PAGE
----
Sunday, March 30, 2008

Outsourcing my digital life

These last days I have experimented with the idea of making myself more or less independent of my own digital artifacts. I have increased my use of Google, and other online possibilities. This also means that I am increasing the opportunity to use my iPhone to do more of the digital aspects of my life. This "experimentation" is related to a research project I am currently conducting with a colleague and four PhD students, called "Ecologies of Interactive Artifacts". This is a highly interesting project and it is exciting to see how the research closely relates to my everyday life. In my "outsourcing" approach, there is of course a danger in the increasing dependency -- what if Google, Box, and others disappear? Maybe I just have to let go, to trust the "net" as an everlasting entity, as an environment to trust, that will take care of me (sounds familiar...). I don't know, we'll see....


Mahim said...

Outsourcing leads to a better definition of what you really use your calenders for. I stopped using the Swedish "filofax" when I received my first Palm Pilot (III) and I have never looked back. I'm no using my m600i with my Google calendar. For sure I have lost information in battery loss, accidents (lost my palm V in MIT huset at UMU from the 4th floor) but I've learned, just as all companies I've been working with has learned (organizational learning), that the more I outsource and trust in the 'net' and artifacts the better defined my use of them becomes. My first artifact was supposed to to it all, now I know what I have where.

great post
/Henrik - former student from Umu

Erik Stolterman said...

Hi Henrik

Thanks for the comments!!

Tim said...

Keep in mind that to some extent we've always had to put trust in the hands of others -- trusting that Google will be around to store our data really isn't all that different from trusting that we'll have the ability to read the data that we've backed up on floppy or CD.

The only real change is that rather than making sure to transfer data that matters to new formats as they arrive and start to become dominant, we'll need to do the same for online services.

Jan Karlsbjerg said...

I agree with Tim though I'll take it one step further: We're not just trusting (making ourselves dependent on) an entire infrastructure of hardware and software. Not only do we have to trust the storage media, we also have to trust in the availability of software or services to interpret and present the data files.

Will you have software that can read the data twenty years down the road, etc. You can argue that open standards, free software, etc. is a way around the problem, but that has its limitations too. I think it's more likely that you'll be able to find software/services that can display MS Word documents in 30 years than it is that you will have a Unix geek on hand to maintain a working installation of TeX with various packages etc. so you that can compile your text files into a readable document.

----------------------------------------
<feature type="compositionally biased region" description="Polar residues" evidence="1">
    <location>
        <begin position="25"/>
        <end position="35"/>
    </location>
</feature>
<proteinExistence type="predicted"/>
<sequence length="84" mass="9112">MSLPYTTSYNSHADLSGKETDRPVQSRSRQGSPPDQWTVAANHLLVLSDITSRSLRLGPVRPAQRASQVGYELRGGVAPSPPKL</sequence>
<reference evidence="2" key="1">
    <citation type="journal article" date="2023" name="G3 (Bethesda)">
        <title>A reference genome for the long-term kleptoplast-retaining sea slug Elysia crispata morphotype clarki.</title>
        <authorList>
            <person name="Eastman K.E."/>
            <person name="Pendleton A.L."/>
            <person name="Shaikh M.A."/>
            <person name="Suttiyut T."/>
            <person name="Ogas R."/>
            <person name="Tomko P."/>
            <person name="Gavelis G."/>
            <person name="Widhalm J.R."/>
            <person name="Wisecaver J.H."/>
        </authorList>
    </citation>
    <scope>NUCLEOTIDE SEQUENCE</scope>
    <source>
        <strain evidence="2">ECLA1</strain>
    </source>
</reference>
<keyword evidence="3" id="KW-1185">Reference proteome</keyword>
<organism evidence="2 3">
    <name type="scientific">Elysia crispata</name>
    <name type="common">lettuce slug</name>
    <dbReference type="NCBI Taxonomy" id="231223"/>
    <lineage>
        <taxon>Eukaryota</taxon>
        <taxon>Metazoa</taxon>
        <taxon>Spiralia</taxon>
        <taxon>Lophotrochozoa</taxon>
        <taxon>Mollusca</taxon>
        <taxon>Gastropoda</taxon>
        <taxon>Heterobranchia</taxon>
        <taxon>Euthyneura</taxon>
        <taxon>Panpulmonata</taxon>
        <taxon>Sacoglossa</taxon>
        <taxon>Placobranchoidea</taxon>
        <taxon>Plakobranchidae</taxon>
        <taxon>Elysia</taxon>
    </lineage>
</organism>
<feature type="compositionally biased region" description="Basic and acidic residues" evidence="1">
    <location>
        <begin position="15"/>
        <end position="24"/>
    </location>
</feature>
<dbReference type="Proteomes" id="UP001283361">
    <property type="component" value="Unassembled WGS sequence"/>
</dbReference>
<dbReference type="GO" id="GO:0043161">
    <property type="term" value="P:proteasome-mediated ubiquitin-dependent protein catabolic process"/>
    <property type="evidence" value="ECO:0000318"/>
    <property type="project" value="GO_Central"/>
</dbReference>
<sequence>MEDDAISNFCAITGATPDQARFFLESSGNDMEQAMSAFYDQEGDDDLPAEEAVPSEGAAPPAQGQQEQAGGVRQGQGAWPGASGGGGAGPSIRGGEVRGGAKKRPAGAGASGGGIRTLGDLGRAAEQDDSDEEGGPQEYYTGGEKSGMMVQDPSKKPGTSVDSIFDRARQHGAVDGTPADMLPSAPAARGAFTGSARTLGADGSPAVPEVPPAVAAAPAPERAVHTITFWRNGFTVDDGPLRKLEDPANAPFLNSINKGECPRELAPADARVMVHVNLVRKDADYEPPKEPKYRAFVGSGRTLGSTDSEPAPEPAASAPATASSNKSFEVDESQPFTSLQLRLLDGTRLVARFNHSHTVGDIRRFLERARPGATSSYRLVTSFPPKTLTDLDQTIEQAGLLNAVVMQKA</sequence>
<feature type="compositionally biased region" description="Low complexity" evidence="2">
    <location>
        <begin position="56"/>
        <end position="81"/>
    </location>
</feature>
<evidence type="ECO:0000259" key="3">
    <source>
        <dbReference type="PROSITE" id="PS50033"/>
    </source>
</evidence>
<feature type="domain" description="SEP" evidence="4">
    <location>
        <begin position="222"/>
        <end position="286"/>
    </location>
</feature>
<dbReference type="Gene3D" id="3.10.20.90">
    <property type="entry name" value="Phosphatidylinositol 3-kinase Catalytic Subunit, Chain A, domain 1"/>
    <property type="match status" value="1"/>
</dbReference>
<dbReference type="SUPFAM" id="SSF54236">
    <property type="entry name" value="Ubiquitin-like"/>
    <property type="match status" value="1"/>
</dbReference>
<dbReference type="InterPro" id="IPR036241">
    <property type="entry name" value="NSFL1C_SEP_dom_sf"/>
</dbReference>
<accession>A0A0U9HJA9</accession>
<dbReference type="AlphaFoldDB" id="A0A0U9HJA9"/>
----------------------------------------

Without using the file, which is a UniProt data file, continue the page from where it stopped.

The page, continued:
It's less likely that Google will suffer a catastrophic loss of your files than it is for (all copies of) your thesis files to get lost in a move, disappear along with a stolen computer or crashed harddrive.

What's more risky with the online/service strategy is that the service can change its terms and you're effectively powerless to stop it. With the format choice (MS Word, TeX, etc.) at least you're making an informed decision and you're responsible for maintaining the functionality. With online services you may lose out. When you buy a song on iTunes, for example, it comes with some use rights (DRM) that make it worth the price for you (you can burn it to CD x times, etc.). But when Apple changes its licensing rules down the line, the changes also apply to your old purchases, making them worth less now than they were when you decided to buy them.

And of course they may just close down the service altogether (some commercial movie service from Google or Amazon did that recently and originally just gave users 1 month to get in all the viewings of the movies they had paid "lifetime licenses" for).

Erik Stolterman said...

Hi Tim and Jan

Thanks for your comments. I think you both have valid insights. I still think this is an issue that will grow in importance and we will see a lot of discussions about this. There will soon be movements against the all-knowing powers of these global digital service providers :-)


Scott said...


The project sounds really interesting
I had just wondered if you had come across the book by Bonnie Nardi and Vicki O'Day on 'Information Ecologies', as I have found it be an intriguing concept and found it extremely useful.

It might possibly have some insight into"Ecologies of Interactive Artifacts" as I would be particularly interested to hear your thoughts.

A link to a book chapter

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